# I Calculate the number of states for a particle in a box

#### Higgsono

The multiplicity of states for a particle in a box is proportional to the product of the volume of the box and the surface area of momentum space.

$$\Omega = V_{volume}V_{momentum}$$

The surface area in momentum space is given by the equation:

$$p^{2}_{x}+ {p}^{2}_{y}+{p}^{2}_{z} = \frac{U}{2m}$$

But this seem rediculous to me. It says that, "the number of possible directions a particle can travel in is proportional to the total energy of the particle". I don't understand this, why would the particle have more directions to choose from when it have higher energy? I know what the mathematics says, but the physics of it I don't understand.

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#### BvU

Homework Helper
It says that, "the number of possible directions a particle can travel in is proportional to the total energy of the particle".
No it doesn't. The states are steady-state solutions and there is no travelling involved.

#### Higgsono

No it doesn't. The states are steady-state solutions and there is no travelling involved.

What do you mean? Being in a moment state means it has a certain momentum.

#### BvU

Homework Helper
Being in a moment state means it has a certain momentum
Yes, but you mix up a classical mindset with terms used in quantum mechanics. The expectation values for the momentum are all zero for the momentum states.
I know what the mathematics says, but the physics of it I don't understand.
Stick to the math.

#### BvU

Homework Helper
why would the particle have more directions to choose from when it have higher energy?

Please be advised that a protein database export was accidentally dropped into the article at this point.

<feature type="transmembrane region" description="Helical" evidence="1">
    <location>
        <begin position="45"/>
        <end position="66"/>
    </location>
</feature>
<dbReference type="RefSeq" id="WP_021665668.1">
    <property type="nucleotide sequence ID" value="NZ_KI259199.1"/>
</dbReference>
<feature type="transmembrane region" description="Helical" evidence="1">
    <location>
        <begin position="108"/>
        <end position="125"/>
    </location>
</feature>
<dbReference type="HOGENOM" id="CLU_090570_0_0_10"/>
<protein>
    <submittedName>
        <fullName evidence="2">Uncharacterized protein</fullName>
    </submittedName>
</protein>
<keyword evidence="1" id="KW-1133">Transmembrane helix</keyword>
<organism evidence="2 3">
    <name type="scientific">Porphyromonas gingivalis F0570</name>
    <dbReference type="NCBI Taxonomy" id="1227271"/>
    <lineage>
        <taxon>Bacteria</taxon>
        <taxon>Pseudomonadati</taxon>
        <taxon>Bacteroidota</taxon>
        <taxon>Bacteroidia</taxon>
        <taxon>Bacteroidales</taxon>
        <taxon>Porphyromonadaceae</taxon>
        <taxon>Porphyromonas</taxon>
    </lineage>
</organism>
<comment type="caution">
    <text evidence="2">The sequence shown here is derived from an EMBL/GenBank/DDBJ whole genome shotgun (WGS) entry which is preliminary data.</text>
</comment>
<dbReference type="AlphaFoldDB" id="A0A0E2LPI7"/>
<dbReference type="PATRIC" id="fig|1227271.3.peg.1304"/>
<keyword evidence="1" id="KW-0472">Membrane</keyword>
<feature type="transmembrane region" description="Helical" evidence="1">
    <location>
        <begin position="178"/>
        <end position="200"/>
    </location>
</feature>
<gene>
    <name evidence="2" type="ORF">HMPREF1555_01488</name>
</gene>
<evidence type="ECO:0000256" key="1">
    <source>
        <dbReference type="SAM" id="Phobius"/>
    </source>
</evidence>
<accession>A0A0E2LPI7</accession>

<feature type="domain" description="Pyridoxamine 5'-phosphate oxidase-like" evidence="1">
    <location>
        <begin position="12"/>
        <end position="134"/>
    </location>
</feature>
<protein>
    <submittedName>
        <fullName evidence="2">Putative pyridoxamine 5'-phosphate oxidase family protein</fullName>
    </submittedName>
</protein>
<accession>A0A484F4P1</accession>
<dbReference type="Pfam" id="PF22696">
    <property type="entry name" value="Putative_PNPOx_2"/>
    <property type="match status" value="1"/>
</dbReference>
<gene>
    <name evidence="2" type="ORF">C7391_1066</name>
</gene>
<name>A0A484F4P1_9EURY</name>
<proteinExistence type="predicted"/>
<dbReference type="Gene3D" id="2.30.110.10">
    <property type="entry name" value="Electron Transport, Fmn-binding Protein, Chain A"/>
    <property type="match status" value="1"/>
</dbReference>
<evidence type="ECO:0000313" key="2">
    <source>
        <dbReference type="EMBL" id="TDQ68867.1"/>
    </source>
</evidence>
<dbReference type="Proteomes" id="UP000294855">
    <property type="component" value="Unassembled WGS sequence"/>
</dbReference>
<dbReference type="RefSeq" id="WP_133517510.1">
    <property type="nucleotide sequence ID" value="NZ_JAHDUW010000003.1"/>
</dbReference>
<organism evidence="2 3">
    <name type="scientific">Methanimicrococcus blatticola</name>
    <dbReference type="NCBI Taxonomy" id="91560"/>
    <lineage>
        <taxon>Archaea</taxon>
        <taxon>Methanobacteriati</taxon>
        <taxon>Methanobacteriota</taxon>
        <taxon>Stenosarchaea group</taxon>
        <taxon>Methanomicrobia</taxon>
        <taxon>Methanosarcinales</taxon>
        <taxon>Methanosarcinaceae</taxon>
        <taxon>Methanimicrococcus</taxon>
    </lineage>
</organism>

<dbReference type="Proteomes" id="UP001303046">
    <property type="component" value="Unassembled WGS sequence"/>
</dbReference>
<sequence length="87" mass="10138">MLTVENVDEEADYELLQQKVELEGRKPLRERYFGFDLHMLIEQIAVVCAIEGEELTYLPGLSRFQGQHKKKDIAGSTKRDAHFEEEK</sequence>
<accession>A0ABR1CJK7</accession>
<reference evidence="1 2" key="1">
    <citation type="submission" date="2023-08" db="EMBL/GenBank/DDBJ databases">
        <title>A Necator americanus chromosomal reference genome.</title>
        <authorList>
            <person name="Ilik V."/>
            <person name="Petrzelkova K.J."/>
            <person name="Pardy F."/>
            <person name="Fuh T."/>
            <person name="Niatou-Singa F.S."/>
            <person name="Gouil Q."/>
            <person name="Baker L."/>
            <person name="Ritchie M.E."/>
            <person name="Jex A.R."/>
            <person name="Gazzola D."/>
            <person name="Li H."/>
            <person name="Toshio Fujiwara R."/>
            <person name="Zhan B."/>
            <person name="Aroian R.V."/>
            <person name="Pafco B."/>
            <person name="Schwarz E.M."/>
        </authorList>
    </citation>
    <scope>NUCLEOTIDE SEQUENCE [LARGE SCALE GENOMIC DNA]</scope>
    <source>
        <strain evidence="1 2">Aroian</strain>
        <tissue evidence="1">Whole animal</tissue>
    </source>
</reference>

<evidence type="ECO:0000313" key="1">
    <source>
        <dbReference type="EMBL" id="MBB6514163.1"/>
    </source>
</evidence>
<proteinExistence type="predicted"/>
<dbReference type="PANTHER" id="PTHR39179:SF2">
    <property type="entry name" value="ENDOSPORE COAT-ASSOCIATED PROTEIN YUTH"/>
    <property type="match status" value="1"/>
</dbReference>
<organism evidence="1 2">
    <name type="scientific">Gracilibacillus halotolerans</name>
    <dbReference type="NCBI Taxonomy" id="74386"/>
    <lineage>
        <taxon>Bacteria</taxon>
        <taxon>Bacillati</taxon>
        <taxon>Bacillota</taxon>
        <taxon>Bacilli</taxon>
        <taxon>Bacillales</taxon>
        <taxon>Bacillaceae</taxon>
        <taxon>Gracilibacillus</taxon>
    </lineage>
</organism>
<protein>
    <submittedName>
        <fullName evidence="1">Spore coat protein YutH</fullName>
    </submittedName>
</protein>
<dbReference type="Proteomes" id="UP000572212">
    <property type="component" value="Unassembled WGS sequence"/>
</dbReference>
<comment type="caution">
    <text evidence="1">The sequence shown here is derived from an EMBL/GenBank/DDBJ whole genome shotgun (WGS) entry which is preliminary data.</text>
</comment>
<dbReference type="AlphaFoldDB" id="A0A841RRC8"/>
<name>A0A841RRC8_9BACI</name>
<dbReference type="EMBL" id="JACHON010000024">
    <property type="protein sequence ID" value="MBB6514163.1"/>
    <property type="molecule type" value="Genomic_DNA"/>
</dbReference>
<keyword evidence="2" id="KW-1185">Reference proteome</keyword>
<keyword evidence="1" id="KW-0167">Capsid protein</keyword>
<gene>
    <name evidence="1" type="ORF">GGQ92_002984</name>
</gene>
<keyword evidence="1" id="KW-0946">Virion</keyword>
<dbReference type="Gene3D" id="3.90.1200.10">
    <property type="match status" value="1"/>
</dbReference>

I can almost imagine a particle being there in that box and making is choices ...

In 1D the density of states is a constant. You can imagine dots on a half-line. A line segment length $l$ starting at 0 has $l$ dots (eigenstates). Increase $l$ with ${\sf d}l$ and you get ${\sf d}l$ more eigenstates.

In 2D same - imagine dots on a grid. In a circle with radius $r$ on that grid there are $\pi r^2$ possible eigenstates. An increase of $r$ with ${\sf d}r$ gets you $2\pi r\;{\sf d}r$ more of them.

In 3D you get a sphere and with radius $r$ on that 3D grid there are ${4\over 3}\pi r^3$ possible eigenstates. An increase of $r$ with ${\sf d}r$ gets you $4\pi r^2\;{\sf d}r$ more grid points.

But you know the math.

#### BvU

Homework Helper
(warning:154 posts ! )
( I hope JG doesn't mind my referring to the thread - I remember it well )

And wondering about things is a good habit for physicists !

#### Higgsono

Thanks for your answers! Maybe some of the confusion lies in my assumption that we are dealing with classical particles. In that case, intuition tells me that there should be a continnum of directions regardless of the energy of the particle.

#### BvU

Homework Helper
Well, the name Quantum Mechanics itself already suggest quantization effects ...

The transition from QM to classical (usually by means of $\hbar\downarrow 0$) requires a delicate approach, not always intuitive. And for the particle in a box I don't even know.

#### JohnnyGui

(warning:154 posts ! )
( I hope JG doesn't mind my referring to the thread - I remember it well )

And wondering about things is a good habit for physicists !
I don't mind it at all . I remember having difficulty understanding some aspects of the derivation of the continuous MB distribution, and I was too stubborn to truly nail it down in my head, hence the huge thread.

BvU

"Calculate the number of states for a particle in a box"

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